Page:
1.3.2 Participatory Techniques

Participatory techniques are simple techniques for use with individuals and small groups. They require the EAR researcher to ensure that those who are taking part both participate in and benefit in some way from the experience. These techniques are used with the aim of involving people in the research process, as well as in the design of activities in the ICT initiative.

The great advantage of participatory techniques is that they can help identify different groups such as the poor and marginalised, so that they can be included in our research. The techniques are simple and inexpensive to apply and can be used in a variety of settings. They involve the participants and EAR researcher working together to think through issues and build consensus. They are informal and can be enjoyable for all participants. They can help build up self-confidence amongst participants and stimulate a process of self-learning. Many participatory techniques do not require formal literacy or numeracy. They often employ simple visual methods using symbols, tokens and diagrams.

These techniques can help to include the socially excluded in research, in media initiatives and in decision making processes. They help researchers and participants understand complex issues in a schematic, clear and simple manner that is immediately accessible to all. Information derived from using these techniques does not flow in one direction, from the researched to the researcher; it tends to flow in both directions, which is part of the great strength of participatory techniques.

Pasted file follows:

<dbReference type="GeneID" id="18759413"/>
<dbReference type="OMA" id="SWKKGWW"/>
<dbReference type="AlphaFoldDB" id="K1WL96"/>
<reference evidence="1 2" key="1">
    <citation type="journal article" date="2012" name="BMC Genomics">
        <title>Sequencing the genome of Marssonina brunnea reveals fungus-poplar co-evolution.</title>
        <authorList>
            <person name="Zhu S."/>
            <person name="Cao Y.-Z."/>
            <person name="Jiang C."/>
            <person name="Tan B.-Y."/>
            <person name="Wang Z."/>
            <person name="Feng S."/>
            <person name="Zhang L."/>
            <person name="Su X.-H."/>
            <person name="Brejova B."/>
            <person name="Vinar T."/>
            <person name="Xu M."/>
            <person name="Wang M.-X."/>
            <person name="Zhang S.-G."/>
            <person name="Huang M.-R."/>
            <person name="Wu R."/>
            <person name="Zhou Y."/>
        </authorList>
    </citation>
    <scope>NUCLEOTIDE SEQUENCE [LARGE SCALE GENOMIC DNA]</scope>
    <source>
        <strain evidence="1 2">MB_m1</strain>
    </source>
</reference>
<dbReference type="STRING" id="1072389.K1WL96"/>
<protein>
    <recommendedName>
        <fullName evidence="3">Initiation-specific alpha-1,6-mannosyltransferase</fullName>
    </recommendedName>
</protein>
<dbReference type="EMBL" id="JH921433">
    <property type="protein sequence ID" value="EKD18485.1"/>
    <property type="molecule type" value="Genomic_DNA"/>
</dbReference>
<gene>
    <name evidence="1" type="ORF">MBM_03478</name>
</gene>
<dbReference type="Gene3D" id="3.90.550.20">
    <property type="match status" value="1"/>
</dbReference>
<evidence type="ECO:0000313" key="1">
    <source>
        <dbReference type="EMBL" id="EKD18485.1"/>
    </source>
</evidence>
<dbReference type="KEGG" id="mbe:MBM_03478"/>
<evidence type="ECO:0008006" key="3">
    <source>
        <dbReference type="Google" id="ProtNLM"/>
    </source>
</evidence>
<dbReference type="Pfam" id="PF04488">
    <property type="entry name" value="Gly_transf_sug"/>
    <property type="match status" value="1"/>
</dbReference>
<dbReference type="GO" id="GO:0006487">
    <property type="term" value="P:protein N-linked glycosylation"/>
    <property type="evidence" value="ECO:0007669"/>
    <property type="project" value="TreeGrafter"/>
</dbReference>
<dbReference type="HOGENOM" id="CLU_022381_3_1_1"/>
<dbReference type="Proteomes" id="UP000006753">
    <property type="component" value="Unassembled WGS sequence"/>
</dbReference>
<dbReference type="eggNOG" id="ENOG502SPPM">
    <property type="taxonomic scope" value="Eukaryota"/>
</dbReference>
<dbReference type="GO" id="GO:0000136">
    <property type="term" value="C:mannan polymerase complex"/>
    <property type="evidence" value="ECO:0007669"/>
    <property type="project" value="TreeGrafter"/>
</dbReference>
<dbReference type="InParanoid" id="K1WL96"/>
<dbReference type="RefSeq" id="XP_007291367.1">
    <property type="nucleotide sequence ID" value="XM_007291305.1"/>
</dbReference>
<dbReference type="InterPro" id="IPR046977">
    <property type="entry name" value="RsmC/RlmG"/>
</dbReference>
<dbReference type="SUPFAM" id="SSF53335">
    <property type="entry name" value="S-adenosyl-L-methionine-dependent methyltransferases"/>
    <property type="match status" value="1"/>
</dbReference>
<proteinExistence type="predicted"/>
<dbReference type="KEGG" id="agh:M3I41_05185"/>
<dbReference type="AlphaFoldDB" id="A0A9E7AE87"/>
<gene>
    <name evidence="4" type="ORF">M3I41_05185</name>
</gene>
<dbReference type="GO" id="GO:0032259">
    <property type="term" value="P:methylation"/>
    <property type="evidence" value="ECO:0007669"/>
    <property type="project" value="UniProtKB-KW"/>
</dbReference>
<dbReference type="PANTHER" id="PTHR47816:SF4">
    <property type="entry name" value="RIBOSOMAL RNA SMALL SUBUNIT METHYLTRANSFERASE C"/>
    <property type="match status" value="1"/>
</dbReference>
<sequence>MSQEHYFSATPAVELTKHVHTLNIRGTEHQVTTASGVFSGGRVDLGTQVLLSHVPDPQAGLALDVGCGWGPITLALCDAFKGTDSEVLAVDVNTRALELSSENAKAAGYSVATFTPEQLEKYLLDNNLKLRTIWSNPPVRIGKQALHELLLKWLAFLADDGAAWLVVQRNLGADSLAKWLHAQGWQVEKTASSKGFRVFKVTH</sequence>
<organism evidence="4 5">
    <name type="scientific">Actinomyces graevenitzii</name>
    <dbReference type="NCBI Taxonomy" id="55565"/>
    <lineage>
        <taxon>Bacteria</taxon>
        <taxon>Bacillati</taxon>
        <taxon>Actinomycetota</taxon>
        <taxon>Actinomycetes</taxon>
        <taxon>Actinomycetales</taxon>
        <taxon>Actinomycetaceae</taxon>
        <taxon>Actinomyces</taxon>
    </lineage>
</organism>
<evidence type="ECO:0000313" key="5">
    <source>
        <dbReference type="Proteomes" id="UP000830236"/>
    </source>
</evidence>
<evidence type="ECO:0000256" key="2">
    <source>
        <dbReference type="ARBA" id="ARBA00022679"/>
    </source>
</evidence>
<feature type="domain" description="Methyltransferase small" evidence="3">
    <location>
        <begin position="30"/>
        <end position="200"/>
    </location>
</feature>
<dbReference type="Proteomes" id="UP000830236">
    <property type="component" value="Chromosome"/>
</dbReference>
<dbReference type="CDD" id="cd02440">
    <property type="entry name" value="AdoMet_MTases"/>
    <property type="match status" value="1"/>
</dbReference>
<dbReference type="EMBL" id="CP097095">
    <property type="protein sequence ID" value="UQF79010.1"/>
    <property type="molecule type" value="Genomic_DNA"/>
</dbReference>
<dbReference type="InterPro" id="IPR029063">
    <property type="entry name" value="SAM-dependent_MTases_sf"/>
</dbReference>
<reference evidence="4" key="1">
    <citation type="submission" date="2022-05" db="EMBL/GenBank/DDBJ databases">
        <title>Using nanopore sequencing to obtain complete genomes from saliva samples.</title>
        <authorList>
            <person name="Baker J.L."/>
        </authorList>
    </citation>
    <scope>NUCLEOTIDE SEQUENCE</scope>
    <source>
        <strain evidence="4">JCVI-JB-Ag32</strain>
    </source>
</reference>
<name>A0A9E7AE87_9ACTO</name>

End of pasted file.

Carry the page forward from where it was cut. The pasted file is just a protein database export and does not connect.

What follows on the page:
Participatory techniques help you to:

  • Identify local issues quickly and efficiently.
  • Listen to local voices and involve local people in planning and activities.
  • Build consensus with the community to allow the community to have a stake and a say in ICT initiatives OR accommodate conflicting interests in a way that allows the ICT initiative to serve different communities.

There are a range of participatory techniques in the EAR toolbox, along with examples of how to use them. Combining ethnographic principles and methods with participatory techniques allows us to build up detailed and rich understandings - but how do we use these to improve our media and communication initiatives? We need to find a way to feed these rich research understandings back into the ongoing work of initiatives. This is where action research comes in.